In the recent case of Sulamérica Cia Nacional de Seguros, S.A. and ors. v Enesa Engenharia, S.A. and ors.  EWCA Civ 638, the English Court of Appeal has provided useful clarification regarding a tricky, but not uncommon, issue arising in relation to international contracts: namely, the interrelationship between the different systems of law governing different parts of a contract and its effect on the parties chosen method(s) for resolving disputes.
The case serves as a useful reminder that dispute resolution clauses should not be a mere afterthought. They can have a real impact on how a contract does or does not function at a critical time; when something has gone wrong in the parties' relationship. Careful consideration and drafting are needed to avoid potentially unpleasant surprises.
The background to the case is relatively complex, involving insurance and reinsurance arrangements for a hydroelectric project in Brazil. However, its history may be briefly summarised as follows.
In November 2011, the insurer, Sulamérica, started arbitration against Enesa in England, pursuant to 3 policies of insurance. Enesa responded by starting court proceedings in Brazil, seeking to establish that arbitration had not been validly commenced and that the dispute should instead be fought out in the Brazilian national courts. Sulamérica retaliated by asking the English Commercial Court to restrain Enesa from continuing the proceedings in Brazil, to allow the arbitration to continue. The Commercial Court found in Sulamérica's favour and Enesa appealed.
The insurance policies in question contained a number of potentially confusing clauses regarding choice of law and dispute resolution. First, the policies stated that they were subject to Brazilian law and the exclusive jurisdiction of the Brazilian courts. Second, they provided that the parties would attempt to mediate any differences or disputes arising in connection with the policies. Third and finally, they stated that, where mediation failed, disputes concerning amounts to be paid out under the policies would be subject to arbitration in London, England.
One of the questions put to the Court of Appeal was: which country's law governs the clause providing for disputes to be referred to arbitration? Enesa contended that if Brazilian law governed the clause, then it could not be enforced without Enesa's express consent. In other words, if Enesa was right, then Sulamérica would have to litigate in Brazil.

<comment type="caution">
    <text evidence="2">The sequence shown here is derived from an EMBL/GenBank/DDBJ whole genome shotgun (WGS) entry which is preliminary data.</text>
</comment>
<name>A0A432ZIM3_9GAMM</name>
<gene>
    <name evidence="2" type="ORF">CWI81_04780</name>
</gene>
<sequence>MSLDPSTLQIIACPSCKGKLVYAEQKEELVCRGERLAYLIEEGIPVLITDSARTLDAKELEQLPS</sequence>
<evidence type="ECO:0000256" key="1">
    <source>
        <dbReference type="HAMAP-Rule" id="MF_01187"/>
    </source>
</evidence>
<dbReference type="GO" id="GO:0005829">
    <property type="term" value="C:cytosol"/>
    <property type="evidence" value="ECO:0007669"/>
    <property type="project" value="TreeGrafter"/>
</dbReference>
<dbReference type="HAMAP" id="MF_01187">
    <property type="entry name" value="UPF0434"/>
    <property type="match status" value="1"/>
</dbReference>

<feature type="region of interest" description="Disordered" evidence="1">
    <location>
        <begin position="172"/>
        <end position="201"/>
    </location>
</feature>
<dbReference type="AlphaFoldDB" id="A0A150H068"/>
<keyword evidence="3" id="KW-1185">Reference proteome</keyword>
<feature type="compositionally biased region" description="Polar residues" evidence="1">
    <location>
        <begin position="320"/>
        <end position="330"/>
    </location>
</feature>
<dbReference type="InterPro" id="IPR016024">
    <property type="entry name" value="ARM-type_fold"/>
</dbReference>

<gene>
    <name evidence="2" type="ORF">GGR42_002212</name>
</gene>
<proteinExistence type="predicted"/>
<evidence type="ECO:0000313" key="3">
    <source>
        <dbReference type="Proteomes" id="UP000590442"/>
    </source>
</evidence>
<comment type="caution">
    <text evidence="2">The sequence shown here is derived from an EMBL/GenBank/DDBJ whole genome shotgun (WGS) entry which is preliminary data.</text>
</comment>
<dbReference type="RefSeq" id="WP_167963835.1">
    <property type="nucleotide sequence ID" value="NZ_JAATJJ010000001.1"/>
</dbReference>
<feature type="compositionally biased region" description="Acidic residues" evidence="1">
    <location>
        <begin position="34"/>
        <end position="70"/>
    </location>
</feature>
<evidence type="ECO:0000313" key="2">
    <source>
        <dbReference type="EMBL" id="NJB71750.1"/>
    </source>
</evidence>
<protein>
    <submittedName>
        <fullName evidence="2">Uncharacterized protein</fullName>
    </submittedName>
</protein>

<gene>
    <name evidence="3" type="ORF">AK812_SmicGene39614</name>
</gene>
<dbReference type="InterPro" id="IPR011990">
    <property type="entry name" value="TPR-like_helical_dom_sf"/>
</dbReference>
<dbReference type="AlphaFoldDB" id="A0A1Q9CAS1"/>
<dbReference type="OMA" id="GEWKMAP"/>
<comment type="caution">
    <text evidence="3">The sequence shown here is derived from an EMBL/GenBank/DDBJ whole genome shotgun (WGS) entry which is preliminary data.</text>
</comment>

The Court's approach
The Court of Appeal surveyed the previous case law and noted that, while the applicable principles were readily identified, there was some inconsistency in the way those principles had been applied in the previous cases, and that there was no existing authority binding upon the court.
As such, the court's starting point was to acknowledge that there are potentially three different systems of law applicable to a contract which contains an arbitration clause:
- First, the law governing the parties' obligations under the contract (i.e. the substantive law).
- Second, the law of the place where the parties have decided the arbitration shall have its seat (sometimes termed the 'curial law'). The curial law is relevant to determining the matters such as the procedure to be followed in the arbitration (to the extent an overriding set of arbitral rules has not also been chosen) and the powers and identity of the national court which has jurisdiction to supervise and support the arbitral process.
- Finally, and perhaps less often considered, there is the law governing the arbitration clause itself. This is the law which deals with, for example, the formal requirements for the validity of the clause. Crucially, it need not necessarily be the same as either of the substantive law or the curial law. As the court noted, this flows from the separable nature of an arbitration clause which, where necessary, stands on its own to bind the parties to their chosen method of dispute resolution, even where their dispute is as to the very existence or validity of the containing contract.